And you start feeling hopeless and overwhelmed. There are two ways to address it: Distract or challenge.

Distraction will consist of specific actions you can do that will shift your focus away from those feelings. There are easily a hundred different distraction techniques. You just need to find the three or four that you can rely on, and you'll learn which ones work better depending on the situation. Could be, get up and do some vigorous exercise. Could be, crossword puzzle. Could be, watch a show or listen to music, podcasts. Could be, read a book. Could be, try out a new recipe. Could be, do some basic chores....goes on and on.

Your goal is to interrupt the harmful thought, and re-direct your mind to an absorbing task. Once you start the task, your goal is to stay on it for at least a minimum amount of time that you've predetermined. One of mine right now is, knit at least 10 rows on this project I'm doing....takes some experimenting to figure out yours. Just search "distraction techniques" on this site, you'll likely get lots of good ideas to try.

Challenge will involve you examining the thought in a specific way that is designed to (a) occupy your mind differently, so instead of thinking the thought and feeling the bad feelings, you're dismantling the thought and feelings take a backseat; and (b) to slowly, over time, change your beliefs around the thought. There are many different tools for challenging thoughts. Thought Records, Cognitive Distortion Reframes, Radical Acceptance, there are more that I'm not coming up with right now.

Your goal is to shift how much you believe that thought is true. That might be a very small shift, and it will most certainly be temporary - but that's a victory towards long-term change. Science knows that the brain can be trained to change. It will change according to how it is used. The concept is neuroplasticity.

Because you're right about this:
We have talked about all of the “why” I feel this way, and we talk about how psychology and family plays a part in this, but I personally have a hard time believing it.
The "why"s are always so compelling...like, if I just can understand why this is happening, then I can change that thing. But "why" is only useful occasionally. It's more helpful after you've gotten into what/how/who.
If I keep talking about it or focus on it in EMDR, it just gets worse.
This is true. And lots of threads in the Therapy area about it. Doing any formalized trauma therapy will make your symptoms come right up to the surface.

But if there's one thing I've learned, both from my own experience and from observing members here - it's that there's ultimately no way around it. PTSD, specifically, exists because of a memory or set of memories that are not being stored in the brain the way they were meant to be. They have not changed with time or distance the way they should. They are still vivid, the feelings are still very present, and they are running in some kind of loop nearly constantly. They can be way in the background if a person is a good compartmentalizer...but they are always there. Essentially, an aspect your past - specifically, the traumatic event - is remaining active in your present.

This is what makes complex PTSD more difficult to resolve. There isn't just one memory - a singular event - that is out of place. There are multiple trauma events. They will all need to be addressed, in a thing called "trauma processing".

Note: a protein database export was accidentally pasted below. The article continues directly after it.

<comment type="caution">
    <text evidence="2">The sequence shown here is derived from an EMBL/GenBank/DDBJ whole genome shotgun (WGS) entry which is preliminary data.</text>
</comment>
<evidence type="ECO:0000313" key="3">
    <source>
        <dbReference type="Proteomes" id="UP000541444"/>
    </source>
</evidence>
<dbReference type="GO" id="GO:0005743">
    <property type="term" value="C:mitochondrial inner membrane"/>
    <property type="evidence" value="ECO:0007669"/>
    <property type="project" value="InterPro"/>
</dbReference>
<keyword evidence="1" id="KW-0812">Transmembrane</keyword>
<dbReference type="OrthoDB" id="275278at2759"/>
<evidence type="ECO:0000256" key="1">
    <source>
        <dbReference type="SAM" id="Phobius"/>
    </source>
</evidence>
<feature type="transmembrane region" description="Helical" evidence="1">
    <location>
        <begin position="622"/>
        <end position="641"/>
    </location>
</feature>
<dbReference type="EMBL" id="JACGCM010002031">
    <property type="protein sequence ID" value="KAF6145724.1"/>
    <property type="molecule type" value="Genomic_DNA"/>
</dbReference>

Trauma processing will cause a thing called memory re-consolidation - essentially, those memories that have remained stuck in the wrong place will get absorbed back into the set of memories that make up your past. They do not disappear. But they stop poking at you day-in, day-out. And that goes towards making those feelings and thoughts less powerful, and therefore easier to challenge OR distract from.

And if the majority of what I've written here are concepts you've never spent a significant amount of time on in therapy, then you need a more talented/skillful therapist. I hope some of this helps.
 
Thread starter #152
I know you said your therapist is trained in trauma (which is good) - but either she's not giving you any actual tools, or she's giving them but you're somehow not taking it in.

Example: Lets say you're thinking this:

And you start feeling hopeless and overwhelmed. There are two ways to address it: Distract or challenge.

Distraction will consist of specific actions you can do that will shift your focus away from those feelings. There are easily a hundred different distraction techniques. You just need to find the three or four that you can rely on, and you'll learn which ones work better depending on the situation. Could be, get up and do some vigorous exercise. Could be, crossword puzzle. Could be, watch a show or listen to music, podcasts. Could be, read a book. Could be, try out a new recipe. Could be, do some basic chores....goes on and on.

Your goal is to interrupt the harmful thought, and re-direct your mind to an absorbing task. Once you start the task, your goal is to stay on it for at least a minimum amount of time that you've predetermined. One of mine right now is, knit at least 10 rows on this project I'm doing....takes some experimenting to figure out yours. Just search "distraction techniques" on this site, you'll likely get lots of good ideas to try.

Challenge will involve you examining the thought in a specific way that is designed to (a) occupy your mind differently, so instead of thinking the thought and feeling the bad feelings, you're dismantling the thought and feelings take a backseat; and (b) to slowly, over time, change your beliefs around the thought. There are many different tools for challenging thoughts. Thought Records, Cognitive Distortion Reframes, Radical Acceptance, there are more that I'm not coming up with right now.